2 Bank Closings Mark First Ga. Bank Failures of 2010

4:54 PM, Jan 30, 2010   |    comments
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ATLANTA -- The Office of the Comptroller of the Currency on Friday shut down First National Bank of Georgia, the first Peach State bank to fail in 2010.

Carrollton, Ga.-based First National, a subsidiary of WGNB Corp., was sold to Community & Southern Bank, an investment group led by former bank regulator and noted turnaround specialist Patrick Frawley.

The bank's 11 branches will reopen Jan. 30 as Community & Southern, a newly chartered state institution founded to acquire failed banks.

Georgia has led the nation in failed banks since August 2008. First National is the first to fail this year, and the 31st to falter since the current financial crisis began. The failure comes on the heels of the publication of regulatory actions against five more state banks.

First National had $832.6 million in assets and $757.9 million in deposits, which were acquired by Citizens & Southern the Federal Deposit Insurance Corp. Citizens & Southern entered into a loss-share transaction on $607.4 million of the failed bank's assets.

The FDIC said it expects the loss to its Deposit Insurance Fund to be $260.4 million.

First National was founded as West Georgia National Bank Of Carrollton in 1946, changing its name in July 2007 after it acquired the First National Bank of Georgia in Buchanan.

First National, like other failed and struggling Georgia banks, was plagued by souring residential development loans and a capital base that eroded from its losses.

Of its $587.8 million in total loans at the end of the third quarter of 2009, the bank reported $168.6 million (28.6 percent) in delinquency, default or foreclosure.

First National/West Georgia nearly quadrupled in size from 2000 to 2007 when the bank's assets reached their peak.

During 2009, the bank voluntarily delisted from the NASDAQ stock exchange and fell under the regulatory oversight of the Federal Reserve Bank of Georgia.

As the economy worsened, the bank's financial condition dwindled. First National lost $53.6 million through the first nine months of 2009, according to FDIC data.

Frawley, a former Office of the Comptroller of Currency regulator and C&S/Sovran Corp. executive, is well-respected in banking circles.

The investment in First National is a shot in the arm for an industry in desperate need of good news.

Private equity has been seen as a potential savior in the clean-up process of Georgia banks. A private equity buy of a failed lender in Florida Jan. 22 had the banking industry in Georgia buzzing that a similar deal might soon be in store for the Peach State.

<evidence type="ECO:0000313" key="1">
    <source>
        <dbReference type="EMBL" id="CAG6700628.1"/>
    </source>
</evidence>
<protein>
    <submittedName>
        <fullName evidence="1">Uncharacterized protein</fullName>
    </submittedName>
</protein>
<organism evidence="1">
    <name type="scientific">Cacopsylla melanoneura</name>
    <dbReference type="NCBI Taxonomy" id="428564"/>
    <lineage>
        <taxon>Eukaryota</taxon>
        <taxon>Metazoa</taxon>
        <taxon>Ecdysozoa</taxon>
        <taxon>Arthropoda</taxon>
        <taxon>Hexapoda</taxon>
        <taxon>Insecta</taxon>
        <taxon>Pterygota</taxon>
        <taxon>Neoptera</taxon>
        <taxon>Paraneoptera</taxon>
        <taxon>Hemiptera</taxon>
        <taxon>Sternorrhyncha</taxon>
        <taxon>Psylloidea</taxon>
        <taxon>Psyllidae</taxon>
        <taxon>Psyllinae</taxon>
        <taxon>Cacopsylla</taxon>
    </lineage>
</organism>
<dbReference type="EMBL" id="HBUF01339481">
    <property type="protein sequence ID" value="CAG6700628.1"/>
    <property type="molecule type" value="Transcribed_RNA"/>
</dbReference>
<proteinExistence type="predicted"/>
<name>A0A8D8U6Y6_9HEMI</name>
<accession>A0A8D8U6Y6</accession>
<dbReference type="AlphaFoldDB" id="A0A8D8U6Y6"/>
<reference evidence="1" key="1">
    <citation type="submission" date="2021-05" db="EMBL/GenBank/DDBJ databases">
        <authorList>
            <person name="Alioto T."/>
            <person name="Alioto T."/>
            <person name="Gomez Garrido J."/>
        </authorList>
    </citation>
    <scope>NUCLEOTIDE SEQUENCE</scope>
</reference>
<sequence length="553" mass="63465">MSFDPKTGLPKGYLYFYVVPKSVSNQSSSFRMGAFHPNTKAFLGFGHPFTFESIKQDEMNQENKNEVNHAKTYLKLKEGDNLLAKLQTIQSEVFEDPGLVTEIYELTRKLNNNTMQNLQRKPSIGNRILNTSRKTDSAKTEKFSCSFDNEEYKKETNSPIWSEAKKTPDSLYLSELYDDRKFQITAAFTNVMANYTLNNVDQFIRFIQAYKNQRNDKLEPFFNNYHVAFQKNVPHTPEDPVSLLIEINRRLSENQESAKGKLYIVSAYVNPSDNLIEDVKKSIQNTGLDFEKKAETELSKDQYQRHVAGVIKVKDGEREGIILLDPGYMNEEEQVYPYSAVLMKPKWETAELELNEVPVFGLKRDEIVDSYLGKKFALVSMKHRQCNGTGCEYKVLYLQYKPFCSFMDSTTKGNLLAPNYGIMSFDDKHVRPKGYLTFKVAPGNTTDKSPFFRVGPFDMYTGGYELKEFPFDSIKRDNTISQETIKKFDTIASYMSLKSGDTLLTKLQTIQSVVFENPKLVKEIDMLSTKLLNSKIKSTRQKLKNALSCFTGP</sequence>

In October, Frawley applied for a de novo bank charter with the Department of Banking and Finance listing $200 million in capital sourced from blind pools of investors.


Regulators seized and sold Cornelia, Ga.-based Community Bank & Trust Friday, the second Georgia bank failure of 2010. The bank will reopen under its current name and under the operation of a South Carolina bank.

It is the second bank to fail in Georgia Friday, following the acquisition of Carrollton-based First National Bank of Georgia by Community & Southern Bank, an investment group led by former bank regulator and noted turnaround specialist Patrick Frawley.

Community Bank & Trust is the 32nd to fail since August 2008, a tally that leads the nation during that time.

Community Bank & Trust, a subsidiary of Community Bankshares Inc., operated 36 locations under the names Community Bank & Trust and Bulldog Bank & Trust in Northeast and West Georgia.

The banking company had $1.21 billion in assets and $ 1.11 billion in deposits, which were acquired by Columbia, S.C.-based SCBT N.A., parent company of South Carolina Bank & Trust, the Federal Deposit Insurance Corp. said. SCBT assumed $827.7 million of Community Bank and Trust's assets under a loss-share agreement.

Branches of Community Bank & Trust will reopen Jan. 30 under their current name.

The FDIC estimates a $354.5 million hit to its Deposit Insurance Fund (DIF)

Community Bank & Trust was founded in Cornelia in Habersham County in 1900. The bank prided itself on being an innovator.

It was an early adopter of Automated Teller Machines and was the first bank in the nation to license grocery store banking centers, which fueled a lot of the company's growth. Its Financial Supermarkets, Inc. subsidiary introduced supermarket banking to Europe.

Community Bank & Trust operated more than 20 branches inside grocers and Wal-Marts, and the banking company is the first with such a heavy dependence on retail store branches to fail in Georgia, though analysts say that is not likely a contributing cause to failure.

Community Bank & Trust, like many failed and struggling Georgia lenders, overextended on residential development loans.

After losing $5 million in the first six months of 2009, its losses soared to $59.4 million, as it funneled money into its loan loss reserves. Total provision expense grew 1,556 percent from $3.3 million to $50.4 million from third to fourth quarter.

Problem loans–those delinquent, defaulted or foreclosed–nearly doubled in six months, soaring to $251.3 million in third quarter 2009 from $132.8 million in the first quarter of 2009.

The acquisition is SCBT's first foray into Georgia. The $2.8 billion bank has 48 branches across its network in South Carolina and North Carolina. It is a subsidiary of SCBT Financial Corp.

Correction: Corrects earlier version to say the bank had branches in Northern and Western Georgia, the Community Bank & Trust of Alabama was not affected

(The Atlanta Business Chronicle)

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